A roadmap is only as good as the people who contribute to it.  ROCKIT needs the right participants, and they have to cover every stakeholder community, from R&D and system integrators to component suppliers and usability experts, and more.  SMEs are just as important as large companies and public sector research organisations, since most current commercial activity takes place there. If you want to be involved, join the Conversational Interaction Technology Innovation Alliance (CITIA) Linkedin Group or speak to the ROCKIT partners. Forthcoming Workshops are planned in conjunction with major sector events such as LREC (Reykjavik, May 2014), ICASSP (Florence, May 2014) and LT Innovate Summit (Brussels, June 2014).

Article contributed by Costis Kompis, Vodera

Costis Kompis is the managing partner of Vodera, where he helps private and public organisations align their R&D activities, develop innovation strategies for emerging technologies and design new business models to capture market opportunities.

18 March 2014

Meetings of Minds: The Promise of Smart Knowledge Management for Online Conferences

Much effort is being put into building the market for technology that supports rich-media online meetings. This segment covers anything from telepresence and high-quality video conferences to private meetings, conference calls and webinars. In due course, driven by mobile and the cloud, it will extend to applications such as multiple-site remote surgery or online customer focus groups.

The common denominator of all these digital meet-ups is that they inevitably produce – because they are all about humans communicating together – large amounts of content: i.e. recordable language data that can provide substantial added value to all kinds of stakeholders if properly captured and processed.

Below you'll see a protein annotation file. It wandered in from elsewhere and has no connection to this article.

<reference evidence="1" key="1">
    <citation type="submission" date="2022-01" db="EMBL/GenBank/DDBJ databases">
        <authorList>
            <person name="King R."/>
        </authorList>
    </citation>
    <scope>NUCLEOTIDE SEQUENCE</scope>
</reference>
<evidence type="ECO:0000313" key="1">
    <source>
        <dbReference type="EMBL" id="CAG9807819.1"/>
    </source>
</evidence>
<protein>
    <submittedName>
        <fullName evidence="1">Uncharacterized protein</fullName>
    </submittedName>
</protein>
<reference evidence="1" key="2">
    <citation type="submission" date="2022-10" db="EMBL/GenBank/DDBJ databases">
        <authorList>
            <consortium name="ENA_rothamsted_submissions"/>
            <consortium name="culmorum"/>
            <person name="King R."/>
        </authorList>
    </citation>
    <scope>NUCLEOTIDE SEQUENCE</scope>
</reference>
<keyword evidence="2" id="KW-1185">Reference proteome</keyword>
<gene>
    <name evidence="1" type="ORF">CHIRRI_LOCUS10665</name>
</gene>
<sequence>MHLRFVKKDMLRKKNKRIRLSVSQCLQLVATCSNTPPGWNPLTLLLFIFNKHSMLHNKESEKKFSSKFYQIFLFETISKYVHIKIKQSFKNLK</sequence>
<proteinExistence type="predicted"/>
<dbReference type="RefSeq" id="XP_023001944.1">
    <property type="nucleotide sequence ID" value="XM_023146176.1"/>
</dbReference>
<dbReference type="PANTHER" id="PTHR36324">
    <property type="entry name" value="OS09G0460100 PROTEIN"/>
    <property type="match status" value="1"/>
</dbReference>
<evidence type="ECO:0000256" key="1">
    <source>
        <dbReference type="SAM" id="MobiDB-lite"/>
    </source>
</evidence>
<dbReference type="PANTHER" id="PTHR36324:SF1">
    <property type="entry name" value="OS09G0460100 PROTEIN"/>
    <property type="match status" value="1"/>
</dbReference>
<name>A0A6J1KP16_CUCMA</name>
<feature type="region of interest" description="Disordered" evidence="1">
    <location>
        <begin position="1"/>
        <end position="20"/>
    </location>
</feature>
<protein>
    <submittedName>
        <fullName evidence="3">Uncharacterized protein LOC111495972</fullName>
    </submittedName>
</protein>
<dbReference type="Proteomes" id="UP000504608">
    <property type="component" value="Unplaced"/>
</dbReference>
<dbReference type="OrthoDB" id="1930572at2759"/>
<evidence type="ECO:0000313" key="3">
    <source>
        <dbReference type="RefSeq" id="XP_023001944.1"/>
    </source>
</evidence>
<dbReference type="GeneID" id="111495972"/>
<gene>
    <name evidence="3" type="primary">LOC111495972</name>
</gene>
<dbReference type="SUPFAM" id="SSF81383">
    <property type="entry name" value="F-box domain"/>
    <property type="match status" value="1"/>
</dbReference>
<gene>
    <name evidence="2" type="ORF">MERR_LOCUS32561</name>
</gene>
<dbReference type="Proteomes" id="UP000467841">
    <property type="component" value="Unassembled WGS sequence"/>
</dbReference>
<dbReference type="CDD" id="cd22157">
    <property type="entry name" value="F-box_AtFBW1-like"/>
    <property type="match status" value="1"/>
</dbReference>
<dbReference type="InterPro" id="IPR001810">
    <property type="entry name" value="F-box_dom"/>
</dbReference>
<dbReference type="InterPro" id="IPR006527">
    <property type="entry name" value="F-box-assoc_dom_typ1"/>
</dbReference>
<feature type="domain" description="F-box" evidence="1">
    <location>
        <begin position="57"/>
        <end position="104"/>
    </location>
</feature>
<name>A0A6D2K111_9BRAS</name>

To give an idea of the market value, 2011 revenue from the global video conferencing infrastructure grew by 26.9% (to $746M). In 2012 a company such as Cisco did significantly better. More important for knowledge management services is the software layer poised on top of the unified communications infrastructure, much invested in by telecoms equipment companies such as Avaya.

Just recently Oracle said it was making a substantial bet on video-conferencing as a major business line. Surely Microsoft among others with its high-potential Skype asset will be eying the same market.

The story of smart meeting technology goes back to the early days of exploring how computing could augment – rather than replace - human intellectual work. This was radically enabled by the research into computer interfaces, networks and graphics in the Augment programme led by Doug Engelbart back in the 1970s. He tried to adapt the technology of his time to help teams of intellectual workers increase their grasp of complex decision-making and data handling during very large-scale industrial projects.

This singular seam of computing history is often contrasted with the development of the famous Artificial Intelligence agenda. The focus here was on automating essentially human practices such as using language to create meaning, and reason over semantic entities. This led to software applications for powering processes ranging from medical diagnoses to driving a car.